Ethan: When I was starting college, I knew – objectively – that I would at some point no longer be a student; I’d graduate, get a job, do the adulthood thing. But at the time, steeped in the day-to-day evasion of and frantic return to schoolwork, hanging out with friends, sleeping as little as possible, the thought if college actually ending rarely crossed my mind. And then BAM it was time to get up to go to the early-morning rehearsal for the graduation ceremony. College was finished, I was moving into a new apartmen and starting a new job. That sense of disconnect – when something long awaited feels as though it happens and is shoved into the past before we have the chance to actually experience – is the same feeling I’ve gotten during most of the turning points in the Infinity event, and the same is true of its finale. Continue reading →
Today, Drew and Shelby are discussing Mighty Avengers 3, originally released November 6th, 2013.
…and this whole justice league — Batman, Green Lantern, Wonder Woman. You mean to tell me Superman can’t cover everything? For crying out loud, he’s Superman!
Drew: It’s hard to resist the synergy of a superhero team-up. Batman and Superman have megawatt star-power alone, but combine them, and you can draw an even bigger audience. As easy as it is to justify those team-ups from a business perspective, it can actually be quite difficult to justify them narratively. Writers often resort to improbably massive threats or absurd contrivances to bring their heroes together, but the biggest problem with team-ups is much more fundamental than plotting. The appeal of superheroes — the appeal of the idea of The Hero in general — is that they alone bear the power to succeed in their journey. If you put several of them in a story together, their narrative purposes are at odds, dividing any victories between them in a way that is ultimately less satisfying. But what if a team isn’t made up of such heavy-hitters? What if they were presented with a problem that the members couldn’t possibly cover on their own? Mighty Avengers 3 zeroes in on exactly what strength can be found, as its team becomes greater than the sum of its parts. Continue reading →
Drew: The ubiquity of three-act structures often makes the form of a story predictable. We know what’s supposed to happen in a second act — even if we don’t know the specifics of a given story — but what happens when a narrative breaks that structure? Infinity takes the form of a six-part miniseries, with primary crossovers into ten other issues. To further complicate things, the series has long followed an A/B structure as the avengers face two very different threats in very different locations, and the event itself could be described as the third (or second and third) act(s) of narratives started in Avengers and New Avengers. What do we expect of the fifth issue of Infinity (itself the twelfth issue of the event)? What it supposed to happen? Unfortunately, writer Jonathan Hickman doesn’t offer a particularly compelling answer in the issue itself. Continue reading →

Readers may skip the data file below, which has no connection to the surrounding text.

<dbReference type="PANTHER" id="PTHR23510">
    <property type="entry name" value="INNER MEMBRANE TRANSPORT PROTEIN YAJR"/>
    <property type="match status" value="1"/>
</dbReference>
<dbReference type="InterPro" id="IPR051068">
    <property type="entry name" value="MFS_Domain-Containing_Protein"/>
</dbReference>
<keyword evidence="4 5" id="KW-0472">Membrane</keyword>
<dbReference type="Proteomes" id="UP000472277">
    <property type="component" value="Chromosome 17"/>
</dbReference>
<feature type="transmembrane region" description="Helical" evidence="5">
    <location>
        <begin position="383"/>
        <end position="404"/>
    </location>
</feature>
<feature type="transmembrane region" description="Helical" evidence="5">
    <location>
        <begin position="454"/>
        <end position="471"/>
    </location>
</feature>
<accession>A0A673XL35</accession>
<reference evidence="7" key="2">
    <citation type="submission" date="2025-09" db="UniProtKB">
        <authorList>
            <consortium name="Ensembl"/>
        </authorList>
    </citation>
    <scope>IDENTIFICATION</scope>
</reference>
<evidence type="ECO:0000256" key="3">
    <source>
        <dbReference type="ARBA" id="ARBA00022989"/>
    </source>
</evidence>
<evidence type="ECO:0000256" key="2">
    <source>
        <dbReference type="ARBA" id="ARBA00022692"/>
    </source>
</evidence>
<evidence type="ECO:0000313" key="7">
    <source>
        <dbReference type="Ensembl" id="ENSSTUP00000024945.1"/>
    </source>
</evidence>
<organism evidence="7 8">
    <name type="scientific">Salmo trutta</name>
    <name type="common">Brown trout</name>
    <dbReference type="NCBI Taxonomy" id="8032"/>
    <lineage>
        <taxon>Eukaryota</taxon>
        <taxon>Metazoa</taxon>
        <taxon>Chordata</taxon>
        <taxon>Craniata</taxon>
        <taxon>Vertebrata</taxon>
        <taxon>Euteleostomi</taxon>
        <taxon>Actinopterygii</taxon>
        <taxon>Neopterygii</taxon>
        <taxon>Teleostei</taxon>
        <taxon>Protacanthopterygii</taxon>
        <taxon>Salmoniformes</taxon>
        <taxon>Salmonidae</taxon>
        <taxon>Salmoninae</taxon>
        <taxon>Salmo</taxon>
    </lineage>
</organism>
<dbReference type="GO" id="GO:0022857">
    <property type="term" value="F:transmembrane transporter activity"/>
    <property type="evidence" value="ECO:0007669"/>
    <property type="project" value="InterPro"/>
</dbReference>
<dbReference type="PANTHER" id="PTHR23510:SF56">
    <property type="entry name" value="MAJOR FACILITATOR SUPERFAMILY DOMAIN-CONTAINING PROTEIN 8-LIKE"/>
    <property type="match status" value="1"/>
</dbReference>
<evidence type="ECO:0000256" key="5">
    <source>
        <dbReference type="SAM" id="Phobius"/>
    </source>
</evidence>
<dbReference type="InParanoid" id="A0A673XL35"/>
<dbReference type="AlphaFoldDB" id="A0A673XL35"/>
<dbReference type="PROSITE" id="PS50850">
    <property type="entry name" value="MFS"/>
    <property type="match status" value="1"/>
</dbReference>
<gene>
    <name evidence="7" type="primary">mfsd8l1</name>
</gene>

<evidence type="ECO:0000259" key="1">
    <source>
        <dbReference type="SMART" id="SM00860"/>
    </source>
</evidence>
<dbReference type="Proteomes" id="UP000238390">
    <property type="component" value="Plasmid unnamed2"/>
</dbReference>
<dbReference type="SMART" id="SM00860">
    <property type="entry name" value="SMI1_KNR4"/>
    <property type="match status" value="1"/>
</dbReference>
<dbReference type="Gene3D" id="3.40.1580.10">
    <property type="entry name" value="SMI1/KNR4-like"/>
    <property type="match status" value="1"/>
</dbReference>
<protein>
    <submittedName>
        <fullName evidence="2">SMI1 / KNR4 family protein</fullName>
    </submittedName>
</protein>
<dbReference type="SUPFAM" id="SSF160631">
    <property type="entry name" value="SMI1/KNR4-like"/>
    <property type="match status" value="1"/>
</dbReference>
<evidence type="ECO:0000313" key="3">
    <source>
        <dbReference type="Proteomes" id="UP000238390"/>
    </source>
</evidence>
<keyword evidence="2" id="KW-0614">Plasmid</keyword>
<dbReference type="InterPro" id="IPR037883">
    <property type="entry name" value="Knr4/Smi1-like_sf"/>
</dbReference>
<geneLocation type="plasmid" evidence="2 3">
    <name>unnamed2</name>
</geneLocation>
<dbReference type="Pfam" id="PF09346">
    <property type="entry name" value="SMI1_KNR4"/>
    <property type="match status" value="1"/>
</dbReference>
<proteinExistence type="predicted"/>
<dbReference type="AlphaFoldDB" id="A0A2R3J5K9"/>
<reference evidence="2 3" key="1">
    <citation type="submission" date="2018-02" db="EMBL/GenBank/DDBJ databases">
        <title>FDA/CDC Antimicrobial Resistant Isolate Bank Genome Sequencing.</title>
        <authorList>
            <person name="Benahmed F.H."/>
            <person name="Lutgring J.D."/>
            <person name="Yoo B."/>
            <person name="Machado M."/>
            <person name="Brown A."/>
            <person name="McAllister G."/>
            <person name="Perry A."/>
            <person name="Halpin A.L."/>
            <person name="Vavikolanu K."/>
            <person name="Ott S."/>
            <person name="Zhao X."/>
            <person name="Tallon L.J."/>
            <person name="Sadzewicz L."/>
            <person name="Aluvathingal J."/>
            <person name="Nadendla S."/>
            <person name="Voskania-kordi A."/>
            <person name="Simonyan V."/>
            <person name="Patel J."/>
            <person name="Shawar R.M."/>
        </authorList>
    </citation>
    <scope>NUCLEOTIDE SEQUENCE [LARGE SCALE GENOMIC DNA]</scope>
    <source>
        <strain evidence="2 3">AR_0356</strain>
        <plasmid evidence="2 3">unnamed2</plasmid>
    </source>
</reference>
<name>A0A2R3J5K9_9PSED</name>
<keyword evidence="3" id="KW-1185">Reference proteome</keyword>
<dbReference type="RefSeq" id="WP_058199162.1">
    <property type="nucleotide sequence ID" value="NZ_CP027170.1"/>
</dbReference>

Today, Ethan and Shelby are discussing Mighty Avengers 2, originally released October 2nd, 2013.
Ethan: Push the envelope. Stand on the shoulders of giants. Rules are made to be broken. Going boldly where no one has gone before. Put 110% of your effort towards your goals. Ours goes to eleven. Etc etc. Our culture has gotten a pretty good handle on this concept, as evidenced by how many ways we’ve come up with codifying it into our tropes – the idea of taking everything that came before, acknowledging it, and then moving past it. Comic books – and fiction at large – LOVE this concept. Mighty Avengers #2 is no exception, and the one-upping writer Al Ewing packs into this issue is fun, if also a little bit silly by the end. Continue reading →
Spencer: If there’s one thing I’ve learned from reading New Avengers, it’s that the Illuminati are not friends. While close bonds or even romance often sprout between teammates in other books, the Illuminati seem to think of each other as resources rather than people. This may just prove to be their greatest weakness; the Illuminati may actually have the ability to take down Thanos, but their secrets, grudges, and disinterest in (or downright hatred for) one another are all building towards some deadly consequences. Continue reading →
Drew: The US is lucky to have never fought a modern war on its own soil. Wartime always divides our attention between the warfront and the home front. Of course, governing a country can be a handful even in peace, so one of these often gets put on the back-burner. During World War II, it seemed that the emphasis was on the war, with resources being reallocated such that almost every American was consciously aware of the war effort. It was this kind of attitude that made George Orwell see war as an effective means of controlling the populations of Oceania in 1984 — war acts as both an explanation for a shitty situation AND a rousing source of patriotism. More recently, however, it’s been the war front that people push to the back of their minds, at times all but forgetting we’ve been at war for over a decade. That very well could have been the attitude on Earth as the Avengers rode off to face the Builders, an abstract threat that no earthling has ever even seen (hell, it’s likely that the public doesn’t even know about the threat), but they sure start to feel it in New Avengers 9. Continue reading →